Aug. 15 (Bloomberg) -- Indonesia ordered lenders to set aside more funds in government and central bank bonds as slowing growth deterred policy makers from raising the key interest rate for a third meeting to support the currency.
The central bank boosted its secondary reserve requirement, comprising a combination of government bonds and Bank Indonesia certificates, to 4 percent from 2.5 percent, it said in Jakarta today. The benchmark reference rate was held at 6.5 percent, as predicted by 16 of 25 economists surveyed by Bloomberg News, with the rest forecasting an increase.
Indonesia is contending with easing growth at a time when higher fuel costs spurred the fastest inflation in more than four years and the rupiah trades at the weakest level since 2009. The central bank’s steps to support the currency have pushed foreign-exchange reserves to the lowest in nearly three years, forcing officials to use other policy tools to rein in liquidity and cool inflation expectations.
“The macro-prudential measures could tighten liquidity and provide some near-term support to the rupiah,” said Chua Hak Bin, an economist at Bank of America Corp. in Singapore. “We see limited near-term impact on the inflation dynamics from these measures. We think that inflation would likely head higher in the next two months.”
Consumer prices rose 8.61 percent in July from a year earlier after a 5.9 percent gain in June, the government said earlier this month. President Susilo Bambang Yudhoyono in June raised domestic fuel prices for the first time since 2008 to cut subsidy costs.
The rupiah fell 0.6 percent to 10,350 per dollar today, prices compiled by Bloomberg from local banks show. It has fallen about 7 percent so far this year and today touched its lowest level since June 2009.
The yield on 5.625 percent government bonds due May 2023 has climbed 2.05 percentage points in the past 12 months to 7.96 percent, prices from the Inter Dealer Market Association show. It reached 8.3 percent on July 16, the highest level since March 2011.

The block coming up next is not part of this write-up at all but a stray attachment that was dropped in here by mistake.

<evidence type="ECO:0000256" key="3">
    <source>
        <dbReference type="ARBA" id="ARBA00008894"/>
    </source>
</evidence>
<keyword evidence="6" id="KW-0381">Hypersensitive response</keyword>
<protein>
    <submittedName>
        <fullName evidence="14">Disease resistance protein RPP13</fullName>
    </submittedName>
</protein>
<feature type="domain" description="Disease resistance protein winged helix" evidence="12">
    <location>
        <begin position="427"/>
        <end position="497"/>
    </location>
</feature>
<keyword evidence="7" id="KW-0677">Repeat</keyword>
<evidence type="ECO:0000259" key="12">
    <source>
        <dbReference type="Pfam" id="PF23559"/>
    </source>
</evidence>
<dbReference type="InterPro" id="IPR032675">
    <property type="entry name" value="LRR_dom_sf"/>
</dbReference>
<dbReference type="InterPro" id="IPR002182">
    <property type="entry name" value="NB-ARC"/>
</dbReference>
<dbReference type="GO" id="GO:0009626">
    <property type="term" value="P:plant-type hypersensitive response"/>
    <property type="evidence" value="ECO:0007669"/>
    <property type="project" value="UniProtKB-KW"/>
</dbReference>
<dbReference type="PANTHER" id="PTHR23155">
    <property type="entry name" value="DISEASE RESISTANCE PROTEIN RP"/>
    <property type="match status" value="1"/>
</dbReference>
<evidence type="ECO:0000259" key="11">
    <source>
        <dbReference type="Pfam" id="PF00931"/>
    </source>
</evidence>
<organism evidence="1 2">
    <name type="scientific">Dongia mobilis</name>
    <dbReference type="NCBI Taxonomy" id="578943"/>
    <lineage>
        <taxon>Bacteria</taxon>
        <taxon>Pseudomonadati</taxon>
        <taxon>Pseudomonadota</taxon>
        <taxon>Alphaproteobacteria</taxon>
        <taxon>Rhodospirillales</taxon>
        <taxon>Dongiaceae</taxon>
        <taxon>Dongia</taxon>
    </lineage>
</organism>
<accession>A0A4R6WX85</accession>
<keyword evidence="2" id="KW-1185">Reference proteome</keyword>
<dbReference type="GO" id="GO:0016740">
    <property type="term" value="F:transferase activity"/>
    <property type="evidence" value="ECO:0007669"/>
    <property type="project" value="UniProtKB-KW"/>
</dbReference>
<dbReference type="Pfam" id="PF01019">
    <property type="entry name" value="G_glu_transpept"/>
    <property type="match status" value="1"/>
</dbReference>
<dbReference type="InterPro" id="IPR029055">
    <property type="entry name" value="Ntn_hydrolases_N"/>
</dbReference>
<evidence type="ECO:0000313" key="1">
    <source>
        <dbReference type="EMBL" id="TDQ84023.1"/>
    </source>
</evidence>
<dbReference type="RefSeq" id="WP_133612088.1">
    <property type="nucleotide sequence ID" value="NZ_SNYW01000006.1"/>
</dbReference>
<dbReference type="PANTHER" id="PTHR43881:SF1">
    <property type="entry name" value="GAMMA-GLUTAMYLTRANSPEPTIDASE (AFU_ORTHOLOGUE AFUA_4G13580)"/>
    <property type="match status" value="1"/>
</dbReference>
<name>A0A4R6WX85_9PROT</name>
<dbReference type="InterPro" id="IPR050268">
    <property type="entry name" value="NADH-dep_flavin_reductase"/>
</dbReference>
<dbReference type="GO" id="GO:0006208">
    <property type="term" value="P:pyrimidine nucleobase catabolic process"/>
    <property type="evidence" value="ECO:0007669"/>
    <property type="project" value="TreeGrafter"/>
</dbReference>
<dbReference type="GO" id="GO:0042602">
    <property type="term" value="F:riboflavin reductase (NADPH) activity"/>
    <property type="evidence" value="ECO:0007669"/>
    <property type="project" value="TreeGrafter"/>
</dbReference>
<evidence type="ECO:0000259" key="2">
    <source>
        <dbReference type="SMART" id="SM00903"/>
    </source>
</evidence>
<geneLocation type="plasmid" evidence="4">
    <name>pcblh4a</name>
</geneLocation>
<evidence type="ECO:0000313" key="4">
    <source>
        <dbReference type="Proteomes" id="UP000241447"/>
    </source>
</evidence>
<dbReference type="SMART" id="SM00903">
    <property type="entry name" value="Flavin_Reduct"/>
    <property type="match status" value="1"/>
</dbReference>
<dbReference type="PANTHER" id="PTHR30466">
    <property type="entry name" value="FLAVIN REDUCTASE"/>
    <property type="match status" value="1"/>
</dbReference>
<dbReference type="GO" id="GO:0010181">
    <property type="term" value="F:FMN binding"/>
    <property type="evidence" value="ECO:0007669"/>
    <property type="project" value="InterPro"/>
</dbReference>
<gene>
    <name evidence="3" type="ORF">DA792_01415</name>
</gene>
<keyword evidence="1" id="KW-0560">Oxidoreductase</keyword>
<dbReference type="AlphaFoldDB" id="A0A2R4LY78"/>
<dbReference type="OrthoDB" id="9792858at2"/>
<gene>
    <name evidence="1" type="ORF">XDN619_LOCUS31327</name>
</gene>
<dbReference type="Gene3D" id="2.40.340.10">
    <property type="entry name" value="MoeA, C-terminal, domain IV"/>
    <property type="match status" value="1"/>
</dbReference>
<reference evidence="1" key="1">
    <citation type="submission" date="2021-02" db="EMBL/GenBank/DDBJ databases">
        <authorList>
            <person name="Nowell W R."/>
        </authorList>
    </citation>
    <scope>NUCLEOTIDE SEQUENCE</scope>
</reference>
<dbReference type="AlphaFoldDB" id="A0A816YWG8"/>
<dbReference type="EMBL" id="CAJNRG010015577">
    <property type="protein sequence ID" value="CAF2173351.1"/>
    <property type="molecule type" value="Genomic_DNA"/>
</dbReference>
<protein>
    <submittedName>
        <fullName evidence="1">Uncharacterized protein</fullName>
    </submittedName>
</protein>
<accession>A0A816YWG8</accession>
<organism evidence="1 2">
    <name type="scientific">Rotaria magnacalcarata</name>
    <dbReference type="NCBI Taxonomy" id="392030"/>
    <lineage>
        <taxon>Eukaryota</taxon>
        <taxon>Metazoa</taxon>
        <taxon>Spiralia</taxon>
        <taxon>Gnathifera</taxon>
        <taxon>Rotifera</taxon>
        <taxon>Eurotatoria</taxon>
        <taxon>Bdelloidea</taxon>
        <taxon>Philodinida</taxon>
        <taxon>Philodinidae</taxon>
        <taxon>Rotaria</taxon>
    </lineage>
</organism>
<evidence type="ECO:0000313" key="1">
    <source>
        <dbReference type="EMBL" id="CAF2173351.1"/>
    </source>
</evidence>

Bank Indonesia was the first in the region to raise benchmark rates this year. The monetary authority has also intervened to support the currency as the nation’s foreign-exchange reserves fell for a third month in July to $92.7 billion, data showed yesterday.
Indonesia last ordered banks to set aside more cash as reserves in 2010 after inflation accelerated. Lenders are currently required to set aside 8 percent of their deposits as primary reserves.
Primary reserves and the secondary reserve requirement are used to determine how much commercial lenders need to place in deposits at the central bank to manage liquidity in the banking system. Today’s move suggests an increase in reserve requirements of around $4 billion across the banking system, Roland Randall, a Singapore-based economist at Australia & New Zealand Banking Group Ltd, said in a note.
Bank Indonesia also said today the loan-to-deposit ratio, or how much of its funds a lender gives out in loans, should be between a range of 78 percent and 92 percent, from as much as 100 percent previously. Banks with loan-to-deposit ratios above the upper limit of the range, and a capital adequacy ratio below 14 percent, will have to put in additional reserves with the central bank, according to Credit Suisse Group AG.
“The reinforcement of macro-prudential policy, including the optimalization of LDR-Reserve Requirement and Secondary Reserve Requirement is also aimed to strengthen the banks’ resilience in coping with risks as well as to maintain the financial system stability,” the central bank said in a statement today.
Monetary policy will focus on stabilizing the currency and inflation, and keeping the current-account deficit at manageable levels, Deputy Governor Perry Warjiyo said on Aug. 2. When the central bank is confident its targets are achievable, it will move toward supporting growth, Warjiyo said.
“The economy has slowed over the last 12 months and by aggressively tightening rates, the bank runs the risk of quelling domestic activity -- the main driver of growth,” Fred Gibson, a Sydney-based economist at Moody’s Analytics, said before the decision. “Tightening rates further would be a larger policy misstep.”
Gross domestic product grew 5.81 percent in the three months ended June 30 from a year earlier, compared with a revised 6.03 percent pace for the first quarter. The central bank sees expansion this year at the lower end of its forecast range of 5.8 percent to 6.2 percent, it reiterated today.
“Lukewarm exports, coupled with weaker purchasing power due to rising inflation, have slowed household consumption and non-construction investment,” the central bank said. “In the future, the risks of an economic downturn remains high.”
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